While Donald Sterling throws one seemingly every year, itâ€™s been 11 years since Jerry Buss had occasion to throw a lottery party. Thatâ€™s so long ago, many of you may not remember that draft and the season that led up to it. Heck, many of you may not remember 1994 period. (I was living is Silverlake at the time and spending a lot of time in bars, so itâ€™s a bit fuzzy for me.) So, pretend this is the VH1 flashback show â€œI love 1994â€ and letâ€™s take a look at that year that brought us a movie that really summed up the Lakersâ€™ at that point, Reality Bitesâ€¦â€¦
It was the end of a disappointing season, one that involved a dramatic mid-season coaching change â€” Randy Pfund was out and Magic Johnson was in. His vision and passion inspired the team to go 5-10. Together, the coaches could only pull a Vlade Divac-led Laker team to 33 wins, putting them just 30 games behind division-winning Seattle. All those losses meant that before the lottery the Lakers would pick 10th. Thanks to the lottery, they picked 10th.
Iâ€™m sure Jerry Buss threw a nice little party attended by beautiful people, but I wasnâ€™t invited. I likely watched the draft on my 12-inch television screen with stolen cable (you think I remember where I watched it? I barely remember what I did yesterday let alone 11 years ago). But Iâ€™m sure that didnâ€™t lessen the drama.
Gone with the first five picks were five quality players â€” Glenn Robinson, Jason Kidd, Grant Hill, Donyell Marshall and Juwan Howard. Laker GM Jerry West waited and looked at his draft board.
Then Philadelphia took Clemson power forward Sharone Wright. That worked out well for them. The Clippers passed over Brian Grant to get Lamond Murray. Laker GM Jerry West waited and looked at his draft board. Right in front of the Lakers, the Celtics drafted their center of the future to replace Robert Parish â€” Eric Montross.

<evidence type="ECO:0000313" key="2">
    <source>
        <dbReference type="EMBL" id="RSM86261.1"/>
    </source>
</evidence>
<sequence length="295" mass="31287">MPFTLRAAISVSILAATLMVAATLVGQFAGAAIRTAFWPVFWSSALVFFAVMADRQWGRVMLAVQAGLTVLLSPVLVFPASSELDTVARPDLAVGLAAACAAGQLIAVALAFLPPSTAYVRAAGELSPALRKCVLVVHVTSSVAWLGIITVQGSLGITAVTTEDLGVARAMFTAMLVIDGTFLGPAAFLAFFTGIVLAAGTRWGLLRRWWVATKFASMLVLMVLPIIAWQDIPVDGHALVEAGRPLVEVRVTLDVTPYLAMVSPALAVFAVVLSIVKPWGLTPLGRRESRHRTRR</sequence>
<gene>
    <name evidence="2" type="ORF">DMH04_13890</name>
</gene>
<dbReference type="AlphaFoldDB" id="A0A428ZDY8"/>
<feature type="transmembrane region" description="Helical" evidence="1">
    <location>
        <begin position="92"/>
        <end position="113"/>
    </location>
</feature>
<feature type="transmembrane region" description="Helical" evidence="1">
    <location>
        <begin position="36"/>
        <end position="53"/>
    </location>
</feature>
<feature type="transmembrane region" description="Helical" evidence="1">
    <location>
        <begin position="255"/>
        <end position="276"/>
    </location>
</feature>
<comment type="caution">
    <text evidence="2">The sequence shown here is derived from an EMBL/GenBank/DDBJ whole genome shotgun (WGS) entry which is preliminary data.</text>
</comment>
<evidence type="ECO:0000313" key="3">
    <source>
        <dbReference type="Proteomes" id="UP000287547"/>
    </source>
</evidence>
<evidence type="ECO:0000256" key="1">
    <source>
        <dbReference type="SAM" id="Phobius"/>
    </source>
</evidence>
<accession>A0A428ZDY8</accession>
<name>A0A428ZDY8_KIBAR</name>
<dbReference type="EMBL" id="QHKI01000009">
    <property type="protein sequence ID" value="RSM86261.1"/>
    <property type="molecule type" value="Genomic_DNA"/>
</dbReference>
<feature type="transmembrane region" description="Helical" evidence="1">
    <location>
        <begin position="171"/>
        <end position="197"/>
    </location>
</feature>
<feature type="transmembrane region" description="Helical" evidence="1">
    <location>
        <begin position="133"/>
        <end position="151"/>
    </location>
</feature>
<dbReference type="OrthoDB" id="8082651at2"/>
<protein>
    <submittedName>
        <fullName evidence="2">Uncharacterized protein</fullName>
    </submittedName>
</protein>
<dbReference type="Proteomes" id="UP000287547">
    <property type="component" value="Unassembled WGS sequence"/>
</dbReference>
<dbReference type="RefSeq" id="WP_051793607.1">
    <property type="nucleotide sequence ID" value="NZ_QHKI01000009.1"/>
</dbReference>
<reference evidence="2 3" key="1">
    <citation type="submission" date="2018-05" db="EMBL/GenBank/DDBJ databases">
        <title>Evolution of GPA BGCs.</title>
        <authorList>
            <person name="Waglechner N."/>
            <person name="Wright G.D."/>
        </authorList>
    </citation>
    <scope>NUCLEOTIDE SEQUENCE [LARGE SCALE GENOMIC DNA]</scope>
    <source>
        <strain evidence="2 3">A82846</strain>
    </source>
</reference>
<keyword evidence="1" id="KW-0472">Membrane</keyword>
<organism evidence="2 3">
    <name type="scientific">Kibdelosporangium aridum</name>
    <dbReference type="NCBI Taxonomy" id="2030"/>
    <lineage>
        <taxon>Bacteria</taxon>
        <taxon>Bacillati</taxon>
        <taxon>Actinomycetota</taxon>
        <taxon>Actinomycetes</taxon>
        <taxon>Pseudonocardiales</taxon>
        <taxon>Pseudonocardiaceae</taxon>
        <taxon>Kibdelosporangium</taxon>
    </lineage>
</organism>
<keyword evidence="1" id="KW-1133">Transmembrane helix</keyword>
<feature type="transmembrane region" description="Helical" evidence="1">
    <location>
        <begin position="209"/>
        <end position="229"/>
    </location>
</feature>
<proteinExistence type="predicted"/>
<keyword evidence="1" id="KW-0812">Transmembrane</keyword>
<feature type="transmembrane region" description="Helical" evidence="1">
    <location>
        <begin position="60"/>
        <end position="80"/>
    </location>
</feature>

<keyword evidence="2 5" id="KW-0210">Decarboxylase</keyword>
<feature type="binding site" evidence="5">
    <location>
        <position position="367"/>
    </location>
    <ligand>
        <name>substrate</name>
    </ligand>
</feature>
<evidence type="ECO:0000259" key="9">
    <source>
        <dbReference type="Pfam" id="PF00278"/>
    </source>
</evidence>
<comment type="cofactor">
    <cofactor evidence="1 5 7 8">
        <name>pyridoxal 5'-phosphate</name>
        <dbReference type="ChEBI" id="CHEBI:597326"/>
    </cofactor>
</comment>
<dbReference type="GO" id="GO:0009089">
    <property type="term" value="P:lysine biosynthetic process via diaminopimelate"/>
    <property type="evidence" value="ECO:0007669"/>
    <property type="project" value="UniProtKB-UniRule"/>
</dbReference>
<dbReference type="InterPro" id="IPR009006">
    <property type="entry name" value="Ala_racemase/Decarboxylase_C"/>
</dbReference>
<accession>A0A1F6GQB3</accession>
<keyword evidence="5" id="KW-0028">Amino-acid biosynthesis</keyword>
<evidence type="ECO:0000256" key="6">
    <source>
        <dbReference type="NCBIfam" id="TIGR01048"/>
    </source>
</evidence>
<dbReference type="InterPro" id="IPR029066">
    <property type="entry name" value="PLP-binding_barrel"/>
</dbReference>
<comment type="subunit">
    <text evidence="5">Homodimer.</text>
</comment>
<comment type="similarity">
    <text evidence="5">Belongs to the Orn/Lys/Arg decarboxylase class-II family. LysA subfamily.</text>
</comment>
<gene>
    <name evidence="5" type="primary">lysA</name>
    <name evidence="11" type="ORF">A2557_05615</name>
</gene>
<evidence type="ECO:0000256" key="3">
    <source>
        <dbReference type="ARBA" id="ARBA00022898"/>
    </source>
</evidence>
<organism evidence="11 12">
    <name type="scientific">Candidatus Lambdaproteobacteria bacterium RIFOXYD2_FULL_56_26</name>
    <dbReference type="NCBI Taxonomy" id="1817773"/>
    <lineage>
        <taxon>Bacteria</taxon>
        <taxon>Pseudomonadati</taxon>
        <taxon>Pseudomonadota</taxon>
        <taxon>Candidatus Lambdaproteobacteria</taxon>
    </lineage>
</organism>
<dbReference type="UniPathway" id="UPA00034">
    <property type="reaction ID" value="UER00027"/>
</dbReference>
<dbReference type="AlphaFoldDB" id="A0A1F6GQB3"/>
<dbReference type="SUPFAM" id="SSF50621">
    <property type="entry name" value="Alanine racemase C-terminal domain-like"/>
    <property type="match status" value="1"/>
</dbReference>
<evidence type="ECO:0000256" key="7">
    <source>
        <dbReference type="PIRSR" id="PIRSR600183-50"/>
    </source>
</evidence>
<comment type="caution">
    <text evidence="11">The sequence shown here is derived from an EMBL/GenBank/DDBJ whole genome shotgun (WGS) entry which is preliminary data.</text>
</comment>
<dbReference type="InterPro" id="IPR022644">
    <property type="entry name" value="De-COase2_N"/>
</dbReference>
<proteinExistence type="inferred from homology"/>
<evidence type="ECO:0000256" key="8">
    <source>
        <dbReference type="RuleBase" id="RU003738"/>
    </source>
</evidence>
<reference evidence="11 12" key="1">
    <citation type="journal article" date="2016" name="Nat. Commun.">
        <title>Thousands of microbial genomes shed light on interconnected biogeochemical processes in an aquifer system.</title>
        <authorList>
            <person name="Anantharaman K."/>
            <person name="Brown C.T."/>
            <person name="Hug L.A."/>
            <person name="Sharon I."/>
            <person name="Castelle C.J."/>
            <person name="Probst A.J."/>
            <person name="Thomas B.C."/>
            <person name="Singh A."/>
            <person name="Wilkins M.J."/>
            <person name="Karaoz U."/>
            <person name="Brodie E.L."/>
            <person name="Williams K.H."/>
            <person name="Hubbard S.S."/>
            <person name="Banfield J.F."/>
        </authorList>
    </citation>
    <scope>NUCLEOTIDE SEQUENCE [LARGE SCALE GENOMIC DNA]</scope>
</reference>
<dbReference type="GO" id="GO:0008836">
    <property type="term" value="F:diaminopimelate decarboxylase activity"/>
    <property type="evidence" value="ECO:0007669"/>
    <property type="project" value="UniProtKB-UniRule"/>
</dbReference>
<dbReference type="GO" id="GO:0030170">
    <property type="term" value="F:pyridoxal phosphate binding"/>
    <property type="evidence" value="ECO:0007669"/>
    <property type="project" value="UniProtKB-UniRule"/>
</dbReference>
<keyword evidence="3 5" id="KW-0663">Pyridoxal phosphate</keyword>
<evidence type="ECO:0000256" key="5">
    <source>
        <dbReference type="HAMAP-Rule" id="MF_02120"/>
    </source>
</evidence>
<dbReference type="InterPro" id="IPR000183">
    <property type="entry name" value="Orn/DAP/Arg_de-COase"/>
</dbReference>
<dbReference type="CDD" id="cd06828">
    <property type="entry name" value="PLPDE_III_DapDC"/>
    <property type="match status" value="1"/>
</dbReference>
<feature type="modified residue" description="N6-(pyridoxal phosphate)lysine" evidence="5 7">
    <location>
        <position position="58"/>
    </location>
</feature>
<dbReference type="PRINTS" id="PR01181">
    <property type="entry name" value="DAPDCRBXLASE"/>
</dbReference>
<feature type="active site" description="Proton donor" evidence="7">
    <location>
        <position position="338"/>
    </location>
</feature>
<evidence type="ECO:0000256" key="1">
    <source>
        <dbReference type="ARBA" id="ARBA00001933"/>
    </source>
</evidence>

When the time came for West to make a move he made what some considered a reach â€” a skinny guard out of Temple named Eddie Jones.
In retrospect West made the right call, there was not anyone else on the board that turned out better. The next best player was Jalen Rose who went with the 13th pick. Still on the board was the much-hyped Yinka Dare. Eric Piatkowski came later on. The real steal down the board was Voshon Lenard with the 46th pick (although he might have gone higher had he not been drafted by the Bucks in 1993 then decided to go back to college and re-enter the draft the next year).
Jones started contributing immediately. He averaged 31 minutes per game as a rookie and scored 14 points per game. He shot 52.1% eFG%, his PER was 16.3, and he scored 21.7 points per 48 minutes played. All very respectable numbers.
The Lakers that next year improved to 48 wins, good enough for the fifth seed in the West. In the first round they faced a Seattle team headed in the wrong direction and beat them three games to one. In the second round it was David Robinson-led Spurs, and the Lakers fell 4-2. Ironically, that year the NBA title went to Rudy Tomjanovich and his Houston Rockets.
But that draft, and the following season, started an upswing in the Laker franchise that, after a few years of being good, led to the next set of needed moves â€” signing Shaq and drafting Kobe â€” which soon brought more titles to town.
I can only hope that this yearâ€™s lottery party starts the same momentum.